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Your Best

June 06, 2012 - Roundwall Software

At work, everyone expects you to do your best. Wether you are a freelancer, a completely-independent developer, or a company person, everyone expects you to do your best. But what does that really mean? Your best? The best work you’ve ever done? This phrase keeps me up at night. This phrase makes me panic at work. This phrase has lead me to act like a jerk to people who didn’t deserve it. This phrase has made me hate projects and experiences that weren’t actually that bad.

What you have in your mind right now about what your “best work” looks like is probably wrong. It most definitely does not match what your client/employer/customer thinks is your best.

The work you produce is influenced by many things. If your client hands you designs and pays you to build an app, there isn’t much you can do about the quality of those designs. Maybe they don’t even make sense to you. That doesn’t matter. Your client liked whatever those designs described and they just need your to build it. This will not be your best app you’ve ever written. The app’s audience may not even like it. Your best in this case is simply to accurately reproduce what the designs depict. As a programmer, you might put effort into architecting the code so that changes later can be made easily and bugs can be kept to a minimum, but you can do nothing about how that app behaves beyond making it behave as your client expects given the designs they gave you. You can make yourself so much more stressed, unhappy, and unpleasant by expecting more from your work.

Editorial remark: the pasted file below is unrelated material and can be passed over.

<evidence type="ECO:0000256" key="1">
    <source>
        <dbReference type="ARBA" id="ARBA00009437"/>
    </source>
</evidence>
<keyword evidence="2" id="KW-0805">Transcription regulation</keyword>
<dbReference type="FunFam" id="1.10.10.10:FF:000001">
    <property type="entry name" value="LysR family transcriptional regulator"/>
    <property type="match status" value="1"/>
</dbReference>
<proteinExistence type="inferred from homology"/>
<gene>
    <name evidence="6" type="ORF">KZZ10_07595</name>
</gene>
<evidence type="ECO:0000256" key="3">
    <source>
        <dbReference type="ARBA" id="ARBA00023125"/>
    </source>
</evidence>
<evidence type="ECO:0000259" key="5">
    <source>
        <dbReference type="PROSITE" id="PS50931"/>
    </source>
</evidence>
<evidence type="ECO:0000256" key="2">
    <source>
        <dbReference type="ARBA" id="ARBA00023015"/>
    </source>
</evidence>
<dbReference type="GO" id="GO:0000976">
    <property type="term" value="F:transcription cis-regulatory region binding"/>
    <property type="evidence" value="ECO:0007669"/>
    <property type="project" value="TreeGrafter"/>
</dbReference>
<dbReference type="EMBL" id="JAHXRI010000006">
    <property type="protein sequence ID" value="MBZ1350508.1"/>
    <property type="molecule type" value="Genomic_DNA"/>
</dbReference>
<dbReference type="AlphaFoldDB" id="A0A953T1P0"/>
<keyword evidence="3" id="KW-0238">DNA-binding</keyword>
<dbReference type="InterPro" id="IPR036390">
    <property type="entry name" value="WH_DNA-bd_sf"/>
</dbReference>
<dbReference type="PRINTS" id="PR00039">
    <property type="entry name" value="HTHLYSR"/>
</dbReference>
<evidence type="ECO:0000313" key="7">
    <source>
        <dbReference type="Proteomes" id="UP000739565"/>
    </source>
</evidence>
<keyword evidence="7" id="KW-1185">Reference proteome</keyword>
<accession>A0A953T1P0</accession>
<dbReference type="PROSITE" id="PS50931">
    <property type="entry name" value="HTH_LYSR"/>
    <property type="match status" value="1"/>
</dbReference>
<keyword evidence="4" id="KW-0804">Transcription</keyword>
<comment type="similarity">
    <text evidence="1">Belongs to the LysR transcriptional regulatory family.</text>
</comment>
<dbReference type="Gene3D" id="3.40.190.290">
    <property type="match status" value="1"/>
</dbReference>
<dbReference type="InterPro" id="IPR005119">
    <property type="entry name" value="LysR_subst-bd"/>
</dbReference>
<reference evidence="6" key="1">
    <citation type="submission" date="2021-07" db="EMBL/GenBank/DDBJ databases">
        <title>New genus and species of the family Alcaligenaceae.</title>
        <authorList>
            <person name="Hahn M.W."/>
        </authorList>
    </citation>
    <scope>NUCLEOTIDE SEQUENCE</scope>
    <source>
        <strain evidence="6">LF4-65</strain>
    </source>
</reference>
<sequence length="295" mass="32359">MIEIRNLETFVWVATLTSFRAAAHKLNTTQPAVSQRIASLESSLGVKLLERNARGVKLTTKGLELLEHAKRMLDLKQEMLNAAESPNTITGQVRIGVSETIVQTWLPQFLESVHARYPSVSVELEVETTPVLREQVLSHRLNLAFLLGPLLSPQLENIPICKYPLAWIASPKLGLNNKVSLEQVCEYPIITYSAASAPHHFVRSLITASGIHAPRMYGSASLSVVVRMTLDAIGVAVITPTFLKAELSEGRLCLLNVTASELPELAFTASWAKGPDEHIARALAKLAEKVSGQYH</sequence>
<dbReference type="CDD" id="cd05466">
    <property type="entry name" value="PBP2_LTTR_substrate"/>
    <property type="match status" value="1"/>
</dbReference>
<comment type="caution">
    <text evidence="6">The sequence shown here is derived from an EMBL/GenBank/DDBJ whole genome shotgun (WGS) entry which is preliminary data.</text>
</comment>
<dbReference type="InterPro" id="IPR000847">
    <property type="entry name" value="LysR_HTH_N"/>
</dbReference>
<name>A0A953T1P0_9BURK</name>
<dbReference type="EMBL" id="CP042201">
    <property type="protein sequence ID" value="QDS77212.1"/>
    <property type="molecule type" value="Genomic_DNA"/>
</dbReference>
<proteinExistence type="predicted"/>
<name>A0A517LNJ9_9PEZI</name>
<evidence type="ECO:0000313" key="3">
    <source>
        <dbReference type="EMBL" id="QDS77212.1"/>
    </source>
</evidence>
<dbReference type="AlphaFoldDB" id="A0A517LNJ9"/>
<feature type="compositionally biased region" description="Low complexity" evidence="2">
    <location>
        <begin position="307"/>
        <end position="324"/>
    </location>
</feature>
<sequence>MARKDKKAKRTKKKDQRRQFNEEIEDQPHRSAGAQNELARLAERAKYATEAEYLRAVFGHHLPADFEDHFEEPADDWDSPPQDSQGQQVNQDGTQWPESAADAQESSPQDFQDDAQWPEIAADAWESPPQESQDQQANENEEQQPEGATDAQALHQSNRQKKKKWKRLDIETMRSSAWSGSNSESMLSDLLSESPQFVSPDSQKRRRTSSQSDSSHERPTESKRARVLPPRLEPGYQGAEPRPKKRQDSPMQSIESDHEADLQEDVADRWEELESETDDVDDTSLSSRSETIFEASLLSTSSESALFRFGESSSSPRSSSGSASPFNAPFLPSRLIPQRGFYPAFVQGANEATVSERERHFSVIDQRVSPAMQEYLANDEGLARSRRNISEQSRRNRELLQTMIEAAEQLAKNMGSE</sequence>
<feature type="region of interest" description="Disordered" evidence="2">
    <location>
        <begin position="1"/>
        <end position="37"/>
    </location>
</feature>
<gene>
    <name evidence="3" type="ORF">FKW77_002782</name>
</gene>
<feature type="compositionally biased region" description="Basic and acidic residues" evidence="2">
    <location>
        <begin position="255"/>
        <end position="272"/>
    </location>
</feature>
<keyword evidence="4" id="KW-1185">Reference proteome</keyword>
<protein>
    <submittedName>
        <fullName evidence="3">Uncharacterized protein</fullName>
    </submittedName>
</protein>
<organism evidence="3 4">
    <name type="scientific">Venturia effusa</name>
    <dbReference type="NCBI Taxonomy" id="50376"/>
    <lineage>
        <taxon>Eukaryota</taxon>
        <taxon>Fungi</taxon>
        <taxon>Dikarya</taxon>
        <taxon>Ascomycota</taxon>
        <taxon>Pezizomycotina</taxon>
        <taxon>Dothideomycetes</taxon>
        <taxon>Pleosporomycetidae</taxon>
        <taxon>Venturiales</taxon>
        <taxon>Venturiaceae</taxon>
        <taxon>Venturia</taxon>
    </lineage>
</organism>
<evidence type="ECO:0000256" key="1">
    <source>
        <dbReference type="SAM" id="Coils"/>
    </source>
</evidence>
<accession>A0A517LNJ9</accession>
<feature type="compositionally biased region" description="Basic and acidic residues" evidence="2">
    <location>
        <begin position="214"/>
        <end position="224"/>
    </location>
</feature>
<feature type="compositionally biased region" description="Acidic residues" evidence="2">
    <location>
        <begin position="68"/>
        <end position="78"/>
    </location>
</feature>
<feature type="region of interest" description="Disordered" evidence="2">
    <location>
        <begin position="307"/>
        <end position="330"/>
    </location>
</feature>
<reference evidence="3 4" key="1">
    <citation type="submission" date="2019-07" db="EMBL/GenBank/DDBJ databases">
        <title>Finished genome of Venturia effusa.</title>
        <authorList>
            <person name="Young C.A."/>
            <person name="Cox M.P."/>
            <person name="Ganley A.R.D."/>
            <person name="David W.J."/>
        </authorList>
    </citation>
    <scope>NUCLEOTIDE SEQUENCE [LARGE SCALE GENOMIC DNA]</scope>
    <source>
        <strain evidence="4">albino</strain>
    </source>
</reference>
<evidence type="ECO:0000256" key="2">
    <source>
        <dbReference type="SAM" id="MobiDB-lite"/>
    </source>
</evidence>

In the short term, it’s ok that your work is not amazing. You best is simply your best considering the circumstances. Bad designs, your own lack of skill in an area, low-skilled co-workers, crazy product managers, lame CEOs, all affect the quality of your work and how closely it matches your concept of the best you could have done.

In the long term, if you are going to continue to work with these people/requirements/situations that influence your work, the question is: can these be improved? Can you learn from this project to make better code next time? Can you learn more about your platform to be able to do things in a simpler fashion next time? Can you educate your co-workers in coding techniques/practices that lead to less bugs? Can you help your product manager/designer understand the platform you are doing your work on? Is there something you can do that will help over time?

If the answer is yes, do those things and relax. Nothing changes instantly and expecting anything short of that is silly. You and your team are making progress and that’s all you can expect.

If the answer is no, maybe you should be looking to change positions/jobs/fields. Not everyone is willing to change no matter how you approach them. That’s ok too, that’s their choice. You just need to chose different people to work with.

You should assume everyone is trying to do their best. Nobody thinks to themselves, “I think I will do a shit job today, that sounds like fun. Let me try to ruin this project and make everyone hate me. I hope this is the worst app to ever be seen by human beings.”

For example: I’m a pretty terrible writer and this post is probably poorly written, but that’s not because I sat down and said “how can I waste everyone’s time by writing the most unclear pile of failure I can into a blog post.”